Wednesday, August 20, 2008

"The Best Healthcare System in the World"...

I'm always struck by how many of my fellow US citizens fail to see the great failings in our healthcare "system". I say "system" because we certainly do not have a cohesive, organized, orchastrated approach to providing our citizens with health care, but rather a series of niche providers, many with an entrepreneurial underpinning - we're all in it to make money! (If you've read my blog, you know that I'm a physician working as an employee of a community-owned nonprofit medical practice serving the poor, and I recognize that most physicians didn't go to med school thinking it was [only] a great way to make a living, but that we wanted to be in a helping profession. But, I would argue that the institutions of care are very much dependant upon profit, even with the best of intentions...)

I sat with a patient Monday who came in to seek care for rectal bleeding. He had met me several months ago with this problem, but couldn't find a physician willing to do a colonoscopy for less than $1400 cash. He is one of the working poor, uninsured. He has had increasing concern that something is wrong, and comes back seeking this testing again. (We are a primary care clinic, and have depended upon specialists for these sorts of tests in the past. As time has gone by, we have seen less access to specialty care for indigent patients.)

So, he tells a story that is much too common - the uninsured often delay care until disease is advanced. If, indeed, his bleeding is caused by colorectal cancer, his chances of a cure have markedly diminished by this delay.

So, do we have a great "system?" This patient clearly tells me that he doesn't think so, and wonders how his life would be different if he had access to care that other countries provide.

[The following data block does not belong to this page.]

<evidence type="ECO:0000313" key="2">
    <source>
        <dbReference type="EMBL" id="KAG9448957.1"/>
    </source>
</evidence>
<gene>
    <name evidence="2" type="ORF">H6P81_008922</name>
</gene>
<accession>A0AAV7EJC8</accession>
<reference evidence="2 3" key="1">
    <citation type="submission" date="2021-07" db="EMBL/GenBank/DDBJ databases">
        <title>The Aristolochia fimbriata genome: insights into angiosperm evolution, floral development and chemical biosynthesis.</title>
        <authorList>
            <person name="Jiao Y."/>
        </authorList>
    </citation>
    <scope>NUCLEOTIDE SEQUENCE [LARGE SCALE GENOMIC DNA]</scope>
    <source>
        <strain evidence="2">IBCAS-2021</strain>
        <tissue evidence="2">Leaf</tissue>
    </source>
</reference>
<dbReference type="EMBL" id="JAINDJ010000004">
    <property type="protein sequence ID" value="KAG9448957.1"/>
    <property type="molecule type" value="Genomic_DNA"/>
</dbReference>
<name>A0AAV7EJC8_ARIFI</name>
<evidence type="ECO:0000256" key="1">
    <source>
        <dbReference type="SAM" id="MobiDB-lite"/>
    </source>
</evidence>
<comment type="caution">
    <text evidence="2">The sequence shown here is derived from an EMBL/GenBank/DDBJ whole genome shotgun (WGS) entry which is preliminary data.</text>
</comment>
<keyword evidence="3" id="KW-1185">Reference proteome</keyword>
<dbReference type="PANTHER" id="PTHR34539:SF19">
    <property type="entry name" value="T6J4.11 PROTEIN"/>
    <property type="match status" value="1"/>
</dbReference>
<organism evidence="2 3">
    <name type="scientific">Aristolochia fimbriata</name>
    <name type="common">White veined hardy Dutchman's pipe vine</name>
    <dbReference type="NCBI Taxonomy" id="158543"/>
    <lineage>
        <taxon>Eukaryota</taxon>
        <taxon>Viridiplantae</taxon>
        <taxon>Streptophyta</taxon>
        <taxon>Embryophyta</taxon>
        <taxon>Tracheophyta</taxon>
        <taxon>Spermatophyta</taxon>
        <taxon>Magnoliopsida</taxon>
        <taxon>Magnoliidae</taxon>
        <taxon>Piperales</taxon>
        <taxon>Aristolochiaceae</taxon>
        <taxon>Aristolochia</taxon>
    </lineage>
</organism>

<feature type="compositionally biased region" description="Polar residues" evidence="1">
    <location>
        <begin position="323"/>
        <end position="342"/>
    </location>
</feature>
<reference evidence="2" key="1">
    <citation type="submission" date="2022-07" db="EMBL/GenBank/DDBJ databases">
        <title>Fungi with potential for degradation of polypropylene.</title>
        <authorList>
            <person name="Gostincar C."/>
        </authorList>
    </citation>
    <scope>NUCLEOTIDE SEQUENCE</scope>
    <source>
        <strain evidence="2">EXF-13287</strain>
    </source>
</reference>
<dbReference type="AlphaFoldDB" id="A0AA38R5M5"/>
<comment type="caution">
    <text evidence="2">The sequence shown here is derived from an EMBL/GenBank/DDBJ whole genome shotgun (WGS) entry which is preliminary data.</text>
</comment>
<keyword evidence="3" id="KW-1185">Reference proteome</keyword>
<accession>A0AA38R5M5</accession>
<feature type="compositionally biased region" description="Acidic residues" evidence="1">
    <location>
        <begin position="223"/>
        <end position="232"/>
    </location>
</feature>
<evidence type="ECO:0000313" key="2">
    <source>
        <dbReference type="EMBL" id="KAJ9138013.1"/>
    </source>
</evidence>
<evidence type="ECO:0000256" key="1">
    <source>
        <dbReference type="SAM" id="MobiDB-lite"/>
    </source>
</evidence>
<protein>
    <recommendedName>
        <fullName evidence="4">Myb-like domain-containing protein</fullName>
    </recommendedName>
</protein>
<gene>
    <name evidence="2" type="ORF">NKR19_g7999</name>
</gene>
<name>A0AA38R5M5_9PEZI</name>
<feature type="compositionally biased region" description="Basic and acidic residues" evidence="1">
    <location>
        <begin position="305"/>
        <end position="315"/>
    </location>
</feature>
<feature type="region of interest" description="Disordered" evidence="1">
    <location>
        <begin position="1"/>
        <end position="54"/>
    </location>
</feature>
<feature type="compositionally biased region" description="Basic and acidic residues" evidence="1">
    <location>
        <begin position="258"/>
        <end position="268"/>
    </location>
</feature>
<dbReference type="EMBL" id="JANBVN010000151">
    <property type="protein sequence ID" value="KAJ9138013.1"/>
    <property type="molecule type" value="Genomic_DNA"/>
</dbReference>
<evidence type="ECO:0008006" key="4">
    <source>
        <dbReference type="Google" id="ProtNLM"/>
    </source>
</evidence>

This report from the Commonwealth Fund shows that our "grade" as a system in the US has fallen from 67 in 2006 to 65 today, largely due to the 16% increase in the number of working-age adults who are uninsured or underinsured. That's this patient.

And, what could I say to him on Monday? Well, we'll ask our colleagues in the community and region again if they can provide this diagnostic test for you at a reduced cost to you. All we can do is ask...

Tuesday, August 5, 2008

Stating the obvious...

I'm always amazed at medical studies which seem to state the obvious. And, I'm always wondering, "Who didn't know that"?

The most likely to elicit a response of "Duh" are the articles like "Childhood obesity linked to eating too much and not exercising enough." Gosh, that's all it would have taken for me to get published?

But, when it comes to healthcare policy, it becomes apparent that many of my friends and neighbors don't have the same experience of the needs in our community, and frankly don't believe that things are as difficult as they really are. That might be reflected in blaming the uninsured for being "lazy", or thinking that all Medicaid recipients are just "welfare moms", who will keep having kids so that the State will pay them more money. Or simply that the elderly Medicare patient can't be underserved; after all, they have insurance.

My favorite example of an unbelievable situation is that of the GAU system in our state. (If "favorite" is the right word ...) In our state, we have a public program to provide support for those who are disabled, referred to as "General Assistance for the Unemployable ". Well, that makes sense - if we have citizens who are unable to provide an income for themselves, I would argue that our rich society has an obligation to help them in meeting their daily needs.

But, listen to these words that one of my patients read on the letter which announces her enrollment:
We have decided that you are unable to work at this time based on Mental Health Disorder. ... You do not qualify for medical that covers mental health treatment and so, you must find a primary care doctor to help you explore possible medications for your mental health disability.

So, did you catch that? You are disabled. So, you deserve medical insurance coverage. But, we're providing you with insurance coverage which does not have the benefit of coverage for care for the condition which causes your disability. (And, then, goes on to suggest that your PCP just give it a whirl and see if he/she can help you, without benefit of specialty consultation, if indicated.) Incredible. But, true.